Forum for Science, Industry and Business

Sponsored by:     3M 
Search our Site:

 

Disks encircling hypergiant stars may spawn planets in inhospitable environment

10.02.2006


RIT astronomer uses NASA’s Spitzer Space Telescope to study massive stars


This illustration compares the size of a gargantuan star and its surrounding dusty disk (top) to that of our solar system.



The discovery of dusty disks--the building blocks of planets--around two of the most massive stars known suggests that planets might form and survive in surprisingly hostile environments.

The discovery was made through NASA’s Spitzer Space Telescope observations of two hypergiant stars in the Large Magellanic Cloud--the Milky Way’s nearest neighboring galaxy--by a team led by Joel Kastner, a professor at Rochester Institute of Technology’s Chester F. Carlson Center for Imaging Science. His team’s findings will appear in the Feb. 10 issue of Astrophysical Journal Letters.


So far, searches for planets outside the solar system have been restricted to sun-like stars. All of these stars are older, dimmer and cooler objects than hypergiants, which are extraordinarily large and luminous but shorter-lived by billions of years.

Kastner and his team used infrared spectra obtained by Spitzer to study a population of dying stars. They added a new direction to their project when Spitzer’s infrared spectrograph revealed unexpected information. Spitzer’s sensitive spectrometer, which breaks down infrared radiation into component wavelengths as a prism splits visible light into a rainbow, indicated that a third of the stars in the population thought to be in decline--including two massive and exceedingly luminous hypergiants--were actually younger stars in varying stages of development.

The curious spectra of these two hypergiants (R126 and R66)--with one star being 70 times bigger than the sun--led Kastner to reexamine the stars’ classifications as dying. The shape of the spectra, or the amount of light from different wavelengths, is characteristic of flattened disks of dust orbiting the stars.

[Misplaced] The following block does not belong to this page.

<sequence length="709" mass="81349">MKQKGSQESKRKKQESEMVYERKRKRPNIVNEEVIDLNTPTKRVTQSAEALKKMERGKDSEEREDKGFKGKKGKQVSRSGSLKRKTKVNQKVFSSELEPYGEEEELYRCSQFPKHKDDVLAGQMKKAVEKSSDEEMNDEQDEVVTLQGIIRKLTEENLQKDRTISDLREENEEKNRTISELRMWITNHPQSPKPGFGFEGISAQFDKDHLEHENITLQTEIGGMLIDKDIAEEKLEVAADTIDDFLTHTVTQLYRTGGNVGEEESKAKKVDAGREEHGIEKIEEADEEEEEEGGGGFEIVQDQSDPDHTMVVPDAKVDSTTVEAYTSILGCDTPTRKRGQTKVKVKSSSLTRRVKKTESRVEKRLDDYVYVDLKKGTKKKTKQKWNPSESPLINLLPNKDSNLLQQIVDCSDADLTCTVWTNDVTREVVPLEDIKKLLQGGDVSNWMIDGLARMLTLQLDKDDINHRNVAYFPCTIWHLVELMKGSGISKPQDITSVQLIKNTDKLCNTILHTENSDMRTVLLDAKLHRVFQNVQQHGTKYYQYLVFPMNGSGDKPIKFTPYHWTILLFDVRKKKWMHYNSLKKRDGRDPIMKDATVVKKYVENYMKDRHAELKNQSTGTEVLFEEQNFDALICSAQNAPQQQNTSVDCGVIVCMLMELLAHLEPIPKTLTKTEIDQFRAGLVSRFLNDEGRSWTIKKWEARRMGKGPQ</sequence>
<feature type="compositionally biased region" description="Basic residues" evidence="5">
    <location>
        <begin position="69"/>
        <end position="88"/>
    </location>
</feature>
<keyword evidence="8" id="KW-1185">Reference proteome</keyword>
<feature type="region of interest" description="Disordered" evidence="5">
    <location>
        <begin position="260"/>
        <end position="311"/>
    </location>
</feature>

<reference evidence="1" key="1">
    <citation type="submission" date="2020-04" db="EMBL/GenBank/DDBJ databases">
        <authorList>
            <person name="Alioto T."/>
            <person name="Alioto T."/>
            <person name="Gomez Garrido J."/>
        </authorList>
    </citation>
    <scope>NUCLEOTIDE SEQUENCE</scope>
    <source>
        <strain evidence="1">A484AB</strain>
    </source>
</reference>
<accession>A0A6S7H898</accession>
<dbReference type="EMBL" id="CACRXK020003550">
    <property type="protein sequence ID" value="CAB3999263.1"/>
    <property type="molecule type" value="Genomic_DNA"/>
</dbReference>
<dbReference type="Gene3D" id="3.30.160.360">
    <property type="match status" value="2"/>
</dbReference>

The two stars’ similar spectra differ in detail, with one encircled by dust in crystalline form, the other by more shapeless, amorphous dust grains. This expands the range of known conditions under which complex dust grains and molecules can form and persist around stars, Kastner says.

Kastner describes the complex mixture of dust detected around the stars as the "tip of the iceberg," probably signaling that the disks of debris surrounding the stars are similar to the solar system’s Kuiper Belt, a vast, distant collection of comet- and even Pluto-like objects. "To explain the very strong infrared radiation we detected, the stars we observed would have to host especially large Kuiper belts," he says.

He adds: "If Kuiper belts are the smoking guns of planetary formation around stars, it seems that these stars, as massive as they are, may be forming planets."

Hypergiants are only a few million years old and have a relatively short lifespan as far as stars go, considering the billions of years it will take the sun to expire.

"These planetary systems, if they do form and exist, are short lived because these massive stars explode as supernovae," Kastner says. "So it’s amazing that the raw material for planets could be found in such a hostile environment."

Kastner’s study highlights only two of more than a dozen or so known examples of very massive stars in the Large Magellanic Cloud that are bright infrared sources. The next phase of the study will use new Spitzer spectra of the additional hypergiant stars to determine how many more are encircled by dusty disks and why only some of these disks contain crystalline dust grains.

"We’ve discovered a new class of object, and we need to use Spitzer to measure the infrared spectra of a lot more of these objects to learn how unique they really are," Kastner says.